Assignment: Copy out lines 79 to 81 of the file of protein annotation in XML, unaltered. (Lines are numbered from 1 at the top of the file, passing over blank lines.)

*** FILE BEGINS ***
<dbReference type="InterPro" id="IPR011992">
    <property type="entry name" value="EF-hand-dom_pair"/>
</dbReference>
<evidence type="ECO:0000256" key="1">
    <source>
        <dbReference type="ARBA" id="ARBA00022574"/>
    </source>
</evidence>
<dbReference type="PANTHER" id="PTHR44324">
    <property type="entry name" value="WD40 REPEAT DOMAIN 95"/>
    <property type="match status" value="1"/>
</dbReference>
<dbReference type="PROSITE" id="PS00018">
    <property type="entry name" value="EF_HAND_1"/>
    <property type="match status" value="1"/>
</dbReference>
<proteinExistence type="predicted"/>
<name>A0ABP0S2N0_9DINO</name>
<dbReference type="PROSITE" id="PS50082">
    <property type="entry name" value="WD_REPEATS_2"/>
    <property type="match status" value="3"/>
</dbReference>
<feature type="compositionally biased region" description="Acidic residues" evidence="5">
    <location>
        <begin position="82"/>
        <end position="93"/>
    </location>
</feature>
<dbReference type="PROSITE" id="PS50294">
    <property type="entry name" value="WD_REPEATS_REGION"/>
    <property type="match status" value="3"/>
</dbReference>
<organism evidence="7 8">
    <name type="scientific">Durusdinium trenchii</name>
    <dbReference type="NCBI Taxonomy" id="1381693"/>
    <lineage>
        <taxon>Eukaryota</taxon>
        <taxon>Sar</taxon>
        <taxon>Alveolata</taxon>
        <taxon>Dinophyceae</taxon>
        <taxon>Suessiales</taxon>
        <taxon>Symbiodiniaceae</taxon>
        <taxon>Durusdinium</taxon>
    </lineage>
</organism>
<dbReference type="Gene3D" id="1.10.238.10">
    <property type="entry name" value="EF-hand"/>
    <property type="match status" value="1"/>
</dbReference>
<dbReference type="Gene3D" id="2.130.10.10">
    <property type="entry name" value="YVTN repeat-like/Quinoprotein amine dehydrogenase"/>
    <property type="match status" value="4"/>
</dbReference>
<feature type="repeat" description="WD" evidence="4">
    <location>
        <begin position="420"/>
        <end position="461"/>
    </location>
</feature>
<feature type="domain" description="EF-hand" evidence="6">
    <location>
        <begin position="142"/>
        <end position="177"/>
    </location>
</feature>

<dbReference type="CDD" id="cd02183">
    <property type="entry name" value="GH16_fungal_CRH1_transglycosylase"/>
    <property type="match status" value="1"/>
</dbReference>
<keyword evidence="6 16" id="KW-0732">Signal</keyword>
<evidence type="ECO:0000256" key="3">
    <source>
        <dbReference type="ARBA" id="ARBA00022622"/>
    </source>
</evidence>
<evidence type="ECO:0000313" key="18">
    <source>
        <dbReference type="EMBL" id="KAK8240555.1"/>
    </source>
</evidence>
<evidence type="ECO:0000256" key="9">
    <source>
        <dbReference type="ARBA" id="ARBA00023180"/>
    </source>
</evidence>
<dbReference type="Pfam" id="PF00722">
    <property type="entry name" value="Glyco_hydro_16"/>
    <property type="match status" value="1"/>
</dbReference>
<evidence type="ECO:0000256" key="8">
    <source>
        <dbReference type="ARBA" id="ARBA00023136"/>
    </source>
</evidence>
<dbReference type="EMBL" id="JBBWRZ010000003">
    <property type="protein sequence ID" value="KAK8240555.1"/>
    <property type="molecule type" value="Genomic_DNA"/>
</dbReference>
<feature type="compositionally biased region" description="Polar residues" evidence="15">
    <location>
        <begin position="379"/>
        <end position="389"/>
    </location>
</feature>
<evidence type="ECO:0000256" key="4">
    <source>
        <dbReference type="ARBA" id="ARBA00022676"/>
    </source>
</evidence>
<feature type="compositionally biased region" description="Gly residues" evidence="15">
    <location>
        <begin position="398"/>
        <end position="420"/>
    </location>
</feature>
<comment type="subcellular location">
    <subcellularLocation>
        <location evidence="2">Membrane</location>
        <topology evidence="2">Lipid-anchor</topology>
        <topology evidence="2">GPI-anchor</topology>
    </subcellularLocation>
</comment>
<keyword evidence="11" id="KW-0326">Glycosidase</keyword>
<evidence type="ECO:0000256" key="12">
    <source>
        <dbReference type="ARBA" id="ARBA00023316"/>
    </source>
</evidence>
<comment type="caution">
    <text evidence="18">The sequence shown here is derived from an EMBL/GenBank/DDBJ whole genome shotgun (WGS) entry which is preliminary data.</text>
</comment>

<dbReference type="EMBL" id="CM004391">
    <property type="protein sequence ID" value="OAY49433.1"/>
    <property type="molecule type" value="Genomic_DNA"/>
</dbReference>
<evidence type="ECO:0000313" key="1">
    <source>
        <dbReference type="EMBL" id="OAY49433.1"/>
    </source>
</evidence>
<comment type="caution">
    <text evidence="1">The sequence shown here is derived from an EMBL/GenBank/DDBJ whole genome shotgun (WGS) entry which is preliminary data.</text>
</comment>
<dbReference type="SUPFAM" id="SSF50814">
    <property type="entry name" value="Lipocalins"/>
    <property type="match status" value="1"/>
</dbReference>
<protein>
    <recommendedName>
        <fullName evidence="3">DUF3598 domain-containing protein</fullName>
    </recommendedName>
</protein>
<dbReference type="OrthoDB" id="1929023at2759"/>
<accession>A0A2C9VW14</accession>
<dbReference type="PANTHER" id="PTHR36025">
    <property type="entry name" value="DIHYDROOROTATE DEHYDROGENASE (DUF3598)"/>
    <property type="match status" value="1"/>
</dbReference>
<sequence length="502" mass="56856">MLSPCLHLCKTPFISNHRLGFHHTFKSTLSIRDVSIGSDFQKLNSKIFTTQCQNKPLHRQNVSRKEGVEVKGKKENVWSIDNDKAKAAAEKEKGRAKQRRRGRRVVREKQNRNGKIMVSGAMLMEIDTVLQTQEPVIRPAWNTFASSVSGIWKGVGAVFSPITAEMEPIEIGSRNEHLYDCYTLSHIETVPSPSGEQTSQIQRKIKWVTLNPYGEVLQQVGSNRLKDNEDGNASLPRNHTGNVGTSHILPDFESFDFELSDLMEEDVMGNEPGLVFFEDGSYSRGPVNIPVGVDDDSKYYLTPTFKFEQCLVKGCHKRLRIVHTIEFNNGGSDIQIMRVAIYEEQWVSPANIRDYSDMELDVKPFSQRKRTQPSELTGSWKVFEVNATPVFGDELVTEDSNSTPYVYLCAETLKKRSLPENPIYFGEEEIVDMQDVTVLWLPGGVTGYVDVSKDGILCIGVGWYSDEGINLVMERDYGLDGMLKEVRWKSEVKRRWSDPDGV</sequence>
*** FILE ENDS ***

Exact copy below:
    </source>
</evidence>
<evidence type="ECO:0000256" key="9">